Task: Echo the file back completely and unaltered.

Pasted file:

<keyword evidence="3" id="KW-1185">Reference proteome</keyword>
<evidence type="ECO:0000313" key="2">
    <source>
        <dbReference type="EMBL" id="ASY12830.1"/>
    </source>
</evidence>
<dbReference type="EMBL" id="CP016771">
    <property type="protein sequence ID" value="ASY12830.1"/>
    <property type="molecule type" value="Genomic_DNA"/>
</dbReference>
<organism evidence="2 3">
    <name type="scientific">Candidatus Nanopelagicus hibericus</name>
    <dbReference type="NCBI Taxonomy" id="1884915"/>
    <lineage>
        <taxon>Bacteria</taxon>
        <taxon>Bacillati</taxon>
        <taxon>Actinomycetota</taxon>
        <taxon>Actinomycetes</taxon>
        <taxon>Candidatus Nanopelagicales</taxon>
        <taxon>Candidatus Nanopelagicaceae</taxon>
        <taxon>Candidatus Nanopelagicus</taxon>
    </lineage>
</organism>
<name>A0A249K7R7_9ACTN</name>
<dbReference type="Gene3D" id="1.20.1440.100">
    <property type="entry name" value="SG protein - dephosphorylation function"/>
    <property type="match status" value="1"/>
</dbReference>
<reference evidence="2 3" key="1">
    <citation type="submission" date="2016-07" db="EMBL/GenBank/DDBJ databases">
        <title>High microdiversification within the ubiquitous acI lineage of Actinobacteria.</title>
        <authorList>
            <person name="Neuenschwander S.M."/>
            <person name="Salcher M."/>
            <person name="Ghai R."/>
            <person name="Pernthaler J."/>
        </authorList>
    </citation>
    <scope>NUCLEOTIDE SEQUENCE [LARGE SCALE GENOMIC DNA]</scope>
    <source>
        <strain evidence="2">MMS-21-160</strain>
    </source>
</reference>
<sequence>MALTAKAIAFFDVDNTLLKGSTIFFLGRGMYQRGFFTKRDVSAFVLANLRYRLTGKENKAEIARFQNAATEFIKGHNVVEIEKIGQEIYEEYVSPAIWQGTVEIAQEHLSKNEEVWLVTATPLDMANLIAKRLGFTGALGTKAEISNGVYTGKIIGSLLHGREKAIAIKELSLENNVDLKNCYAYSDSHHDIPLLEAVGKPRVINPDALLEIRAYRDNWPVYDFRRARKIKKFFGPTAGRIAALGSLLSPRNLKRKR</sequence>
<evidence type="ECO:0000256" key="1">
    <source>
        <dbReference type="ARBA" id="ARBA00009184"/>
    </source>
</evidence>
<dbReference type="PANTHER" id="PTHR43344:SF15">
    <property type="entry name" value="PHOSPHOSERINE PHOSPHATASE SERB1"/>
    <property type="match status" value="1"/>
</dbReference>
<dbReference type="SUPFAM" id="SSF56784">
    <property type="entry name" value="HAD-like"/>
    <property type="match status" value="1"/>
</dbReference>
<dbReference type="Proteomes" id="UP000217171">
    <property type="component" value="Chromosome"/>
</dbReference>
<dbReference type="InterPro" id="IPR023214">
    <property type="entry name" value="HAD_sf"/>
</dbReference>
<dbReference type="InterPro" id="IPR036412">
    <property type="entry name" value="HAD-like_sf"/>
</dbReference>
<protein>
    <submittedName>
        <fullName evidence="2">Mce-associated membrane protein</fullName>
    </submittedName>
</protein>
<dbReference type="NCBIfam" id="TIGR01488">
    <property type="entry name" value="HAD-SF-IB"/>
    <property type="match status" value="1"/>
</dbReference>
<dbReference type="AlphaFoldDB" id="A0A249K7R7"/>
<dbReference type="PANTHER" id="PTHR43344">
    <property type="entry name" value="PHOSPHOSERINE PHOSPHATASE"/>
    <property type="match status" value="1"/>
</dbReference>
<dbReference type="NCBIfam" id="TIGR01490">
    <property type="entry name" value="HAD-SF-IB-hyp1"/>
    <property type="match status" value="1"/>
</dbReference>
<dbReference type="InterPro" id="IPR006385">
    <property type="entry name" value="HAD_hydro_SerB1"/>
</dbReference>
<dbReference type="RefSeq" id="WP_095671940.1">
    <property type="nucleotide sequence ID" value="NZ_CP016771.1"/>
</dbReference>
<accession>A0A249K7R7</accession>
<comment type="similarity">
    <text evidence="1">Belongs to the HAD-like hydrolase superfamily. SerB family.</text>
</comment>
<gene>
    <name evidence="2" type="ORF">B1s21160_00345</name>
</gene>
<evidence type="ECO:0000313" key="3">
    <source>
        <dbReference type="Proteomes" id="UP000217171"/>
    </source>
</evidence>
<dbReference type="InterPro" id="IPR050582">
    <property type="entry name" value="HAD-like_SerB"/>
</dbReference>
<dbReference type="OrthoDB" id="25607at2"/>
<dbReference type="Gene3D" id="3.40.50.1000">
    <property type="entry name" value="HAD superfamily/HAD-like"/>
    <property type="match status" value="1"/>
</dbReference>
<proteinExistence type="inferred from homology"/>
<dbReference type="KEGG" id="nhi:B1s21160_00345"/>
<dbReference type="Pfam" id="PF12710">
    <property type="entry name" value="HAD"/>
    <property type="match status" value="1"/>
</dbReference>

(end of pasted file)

<keyword evidence="3" id="KW-1185">Reference proteome</keyword>
<evidence type="ECO:0000313" key="2">
    <source>
        <dbReference type="EMBL" id="ASY12830.1"/>
    </source>
</evidence>
<dbReference type="EMBL" id="CP016771">
    <property type="protein sequence ID" value="ASY12830.1"/>
    <property type="molecule type" value="Genomic_DNA"/>
</dbReference>
<organism evidence="2 3">
    <name type="scientific">Candidatus Nanopelagicus hibericus</name>
    <dbReference type="NCBI Taxonomy" id="1884915"/>
    <lineage>
        <taxon>Bacteria</taxon>
        <taxon>Bacillati</taxon>
        <taxon>Actinomycetota</taxon>
        <taxon>Actinomycetes</taxon>
        <taxon>Candidatus Nanopelagicales</taxon>
        <taxon>Candidatus Nanopelagicaceae</taxon>
        <taxon>Candidatus Nanopelagicus</taxon>
    </lineage>
</organism>
<name>A0A249K7R7_9ACTN</name>
<dbReference type="Gene3D" id="1.20.1440.100">
    <property type="entry name" value="SG protein - dephosphorylation function"/>
    <property type="match status" value="1"/>
</dbReference>
<reference evidence="2 3" key="1">
    <citation type="submission" date="2016-07" db="EMBL/GenBank/DDBJ databases">
        <title>High microdiversification within the ubiquitous acI lineage of Actinobacteria.</title>
        <authorList>
            <person name="Neuenschwander S.M."/>
            <person name="Salcher M."/>
            <person name="Ghai R."/>
            <person name="Pernthaler J."/>
        </authorList>
    </citation>
    <scope>NUCLEOTIDE SEQUENCE [LARGE SCALE GENOMIC DNA]</scope>
    <source>
        <strain evidence="2">MMS-21-160</strain>
    </source>
</reference>
<sequence>MALTAKAIAFFDVDNTLLKGSTIFFLGRGMYQRGFFTKRDVSAFVLANLRYRLTGKENKAEIARFQNAATEFIKGHNVVEIEKIGQEIYEEYVSPAIWQGTVEIAQEHLSKNEEVWLVTATPLDMANLIAKRLGFTGALGTKAEISNGVYTGKIIGSLLHGREKAIAIKELSLENNVDLKNCYAYSDSHHDIPLLEAVGKPRVINPDALLEIRAYRDNWPVYDFRRARKIKKFFGPTAGRIAALGSLLSPRNLKRKR</sequence>
<evidence type="ECO:0000256" key="1">
    <source>
        <dbReference type="ARBA" id="ARBA00009184"/>
    </source>
</evidence>
<dbReference type="PANTHER" id="PTHR43344:SF15">
    <property type="entry name" value="PHOSPHOSERINE PHOSPHATASE SERB1"/>
    <property type="match status" value="1"/>
</dbReference>
<dbReference type="SUPFAM" id="SSF56784">
    <property type="entry name" value="HAD-like"/>
    <property type="match status" value="1"/>
</dbReference>
<dbReference type="Proteomes" id="UP000217171">
    <property type="component" value="Chromosome"/>
</dbReference>
<dbReference type="InterPro" id="IPR023214">
    <property type="entry name" value="HAD_sf"/>
</dbReference>
<dbReference type="InterPro" id="IPR036412">
    <property type="entry name" value="HAD-like_sf"/>
</dbReference>
<protein>
    <submittedName>
        <fullName evidence="2">Mce-associated membrane protein</fullName>
    </submittedName>
</protein>
<dbReference type="NCBIfam" id="TIGR01488">
    <property type="entry name" value="HAD-SF-IB"/>
    <property type="match status" value="1"/>
</dbReference>
<dbReference type="AlphaFoldDB" id="A0A249K7R7"/>
<dbReference type="PANTHER" id="PTHR43344">
    <property type="entry name" value="PHOSPHOSERINE PHOSPHATASE"/>
    <property type="match status" value="1"/>
</dbReference>
<dbReference type="NCBIfam" id="TIGR01490">
    <property type="entry name" value="HAD-SF-IB-hyp1"/>
    <property type="match status" value="1"/>
</dbReference>
<dbReference type="InterPro" id="IPR006385">
    <property type="entry name" value="HAD_hydro_SerB1"/>
</dbReference>
<dbReference type="RefSeq" id="WP_095671940.1">
    <property type="nucleotide sequence ID" value="NZ_CP016771.1"/>
</dbReference>
<accession>A0A249K7R7</accession>
<comment type="similarity">
    <text evidence="1">Belongs to the HAD-like hydrolase superfamily. SerB family.</text>
</comment>
<gene>
    <name evidence="2" type="ORF">B1s21160_00345</name>
</gene>
<evidence type="ECO:0000313" key="3">
    <source>
        <dbReference type="Proteomes" id="UP000217171"/>
    </source>
</evidence>
<dbReference type="InterPro" id="IPR050582">
    <property type="entry name" value="HAD-like_SerB"/>
</dbReference>
<dbReference type="OrthoDB" id="25607at2"/>
<dbReference type="Gene3D" id="3.40.50.1000">
    <property type="entry name" value="HAD superfamily/HAD-like"/>
    <property type="match status" value="1"/>
</dbReference>
<proteinExistence type="inferred from homology"/>
<dbReference type="KEGG" id="nhi:B1s21160_00345"/>
<dbReference type="Pfam" id="PF12710">
    <property type="entry name" value="HAD"/>
    <property type="match status" value="1"/>
</dbReference>